Before the clock starts ticking, whistles are blown and plays are made in the confines of Rice-Eccles Stadium or within the confines of a stadium on the road, the University of Utah defensive backs can be found in a circle on the field dancing, singing or even acting out scenes from all sorts of movies. This is all a part of their pregame ritual.
“Honestly, anything can go on in the circle,” said cornerback Kenric Young.
The goal of the circle is to get the defensive backs pumped for the game they are about to play.
Young said either him or nickel back Boobie Hobbs are usually the ones who get the secondary huddled together and fired up at both home games and away games. He added that they are each other’s “hype men” and whoever is feeling it that day will lead the group.
“It’s just part of my game. As a little kid, I always liked to be the talker, always liked to bring the energy and just get my team hyped around me,” Young said. “Whether we’re doing bad or whether we’re doing good, I just like to try to put a smile on somebody’s face and make people laugh and just give them a show.”
Carrying a Tradition
After three years at the wide receiver position for the Utes, Young moved to the cornerback spot this year. Up until this season, he hadn’t been a part of many pregame rituals since he was on the field practicing running routes before the games. As a cornerback, he said he now has a little extra time before kickoff, and that allows him and the rest of the unit to continue doing what strong safety Chase Hansen calls “a tradition.”
“We talk to each other, tell each other what we need to do in the secondary,” Hansen said. “And then we say a group prayer.”
Inside the locker room, while the fans pile into the stadium, the team regroups and instead of showing energy through movement, they turn to the man above to help get locked in. Young said the defensive backs will also say a prayer led by sophomore Terrell Burgess. He said Hansen then shares a few thoughts and if anyone else has something to add, they speak up.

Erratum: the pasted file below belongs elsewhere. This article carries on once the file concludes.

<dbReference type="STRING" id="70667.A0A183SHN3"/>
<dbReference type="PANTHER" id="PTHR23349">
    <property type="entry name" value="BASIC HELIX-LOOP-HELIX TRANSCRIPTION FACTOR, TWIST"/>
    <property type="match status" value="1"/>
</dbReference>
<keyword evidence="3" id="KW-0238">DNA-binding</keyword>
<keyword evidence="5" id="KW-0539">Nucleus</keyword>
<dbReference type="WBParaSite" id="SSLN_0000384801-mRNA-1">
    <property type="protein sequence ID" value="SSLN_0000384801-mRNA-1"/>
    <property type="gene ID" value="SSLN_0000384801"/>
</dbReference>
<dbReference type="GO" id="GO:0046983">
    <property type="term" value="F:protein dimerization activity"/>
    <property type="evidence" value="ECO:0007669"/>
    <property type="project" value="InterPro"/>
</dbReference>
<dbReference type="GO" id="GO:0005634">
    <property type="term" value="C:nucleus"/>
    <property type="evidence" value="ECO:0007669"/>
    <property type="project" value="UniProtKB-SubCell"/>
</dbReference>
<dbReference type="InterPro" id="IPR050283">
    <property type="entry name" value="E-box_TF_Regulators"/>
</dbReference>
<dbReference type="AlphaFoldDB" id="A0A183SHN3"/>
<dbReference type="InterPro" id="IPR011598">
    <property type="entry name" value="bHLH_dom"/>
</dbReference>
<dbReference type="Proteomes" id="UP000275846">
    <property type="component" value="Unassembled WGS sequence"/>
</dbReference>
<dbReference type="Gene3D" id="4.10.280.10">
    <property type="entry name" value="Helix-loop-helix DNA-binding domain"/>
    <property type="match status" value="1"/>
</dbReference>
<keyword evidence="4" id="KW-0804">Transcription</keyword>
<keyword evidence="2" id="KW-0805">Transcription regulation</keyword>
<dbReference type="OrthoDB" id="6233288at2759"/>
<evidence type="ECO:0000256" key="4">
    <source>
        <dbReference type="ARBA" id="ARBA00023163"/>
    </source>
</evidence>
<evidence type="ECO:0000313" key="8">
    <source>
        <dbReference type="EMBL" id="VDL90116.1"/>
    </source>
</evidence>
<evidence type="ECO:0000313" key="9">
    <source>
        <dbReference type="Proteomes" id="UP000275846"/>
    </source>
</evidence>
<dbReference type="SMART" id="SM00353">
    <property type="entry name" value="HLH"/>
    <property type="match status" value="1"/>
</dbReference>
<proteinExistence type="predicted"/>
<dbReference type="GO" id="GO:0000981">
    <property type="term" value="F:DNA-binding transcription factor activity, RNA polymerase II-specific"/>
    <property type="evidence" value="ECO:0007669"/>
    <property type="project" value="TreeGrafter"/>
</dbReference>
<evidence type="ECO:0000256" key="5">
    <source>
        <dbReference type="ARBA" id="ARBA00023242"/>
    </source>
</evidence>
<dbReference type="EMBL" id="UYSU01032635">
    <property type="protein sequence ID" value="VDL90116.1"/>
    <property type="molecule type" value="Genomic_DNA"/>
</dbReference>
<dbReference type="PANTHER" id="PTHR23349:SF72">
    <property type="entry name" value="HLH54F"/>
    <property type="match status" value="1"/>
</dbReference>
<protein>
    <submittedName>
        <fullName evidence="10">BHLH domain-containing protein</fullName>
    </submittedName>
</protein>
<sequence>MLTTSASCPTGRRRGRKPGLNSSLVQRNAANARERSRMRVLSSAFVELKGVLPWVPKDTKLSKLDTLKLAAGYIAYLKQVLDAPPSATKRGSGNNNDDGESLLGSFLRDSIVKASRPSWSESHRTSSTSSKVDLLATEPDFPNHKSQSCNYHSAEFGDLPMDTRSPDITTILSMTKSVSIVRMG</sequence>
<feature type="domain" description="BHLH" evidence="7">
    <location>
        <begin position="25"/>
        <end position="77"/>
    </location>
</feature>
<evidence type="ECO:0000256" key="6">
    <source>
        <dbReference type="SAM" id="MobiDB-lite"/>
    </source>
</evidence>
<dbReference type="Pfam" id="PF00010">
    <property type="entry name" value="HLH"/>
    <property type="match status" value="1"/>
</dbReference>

Beginning the Trend
Letting loose on the field before the game and then praying is something that cornerback Jaylon Johnson believes helps to get the Utes focused on the task ahead.
“It seals our confidence and seals our trust in each other, and we know that our teammates are going to have our backs,” Johnson said. “It just gives us comfort going into the game.”
Although Johnson is in his first season as a Ute, he is all too familiar with pregame rituals from his high school playing days. On game days back then, Johnson and “his crew” had their usual warm up routine on the sidelines and before they knew it, his entire team — including his coach — would end up dancing in preparation for the contest about to begin.
“It’s definitely nothing new coming up and having a fun circle,” Johnson said.
While these pregame rituals are done together as defensive backs, Young also does his own unique thing before hitting the gridiron. He doesn’t believe in game day superstitions, but he does make sure to always recognize those he carries in his heart before he hits the gridiron. He will make the sign of the cross then kiss the air three times in honor and memory of the loved ones in his life.
“[I’m] praying to my family [members who are] gone, and I got some people behind bars,” Young said. “And [I’m] just praying for my family back home and my teammates’ families and our safety on the field.”
Whether it is an individual pregame ritual or if it is done in a group, like the ritual the defensive backs have taken a liking to, finding ways to “turn up and have fun with each other,” isn’t all they do together, according to Johnson.
Besides watching film, the defensive backs also have a group message where they are constantly sending texts back and forth as they are joking around with each other. Sometimes, they can be found on headsets playing “Call of Duty” or some sort of other game on the PS4.
On the field in a circle or off the field, the defensive backs stay tight-knit. What takes place in that circle differs every time the Utes take to the field, but what remains the same is the fact that the defensive backs support each other. That’s a part of why they do these pregame rituals, not only to get hyped up to play in front of thousands of people, but to let each other know they are in it together. Sometimes it just takes jumping up and down, pretending to be actors and belting out songs while dancing to show the unity that lies within this group of players.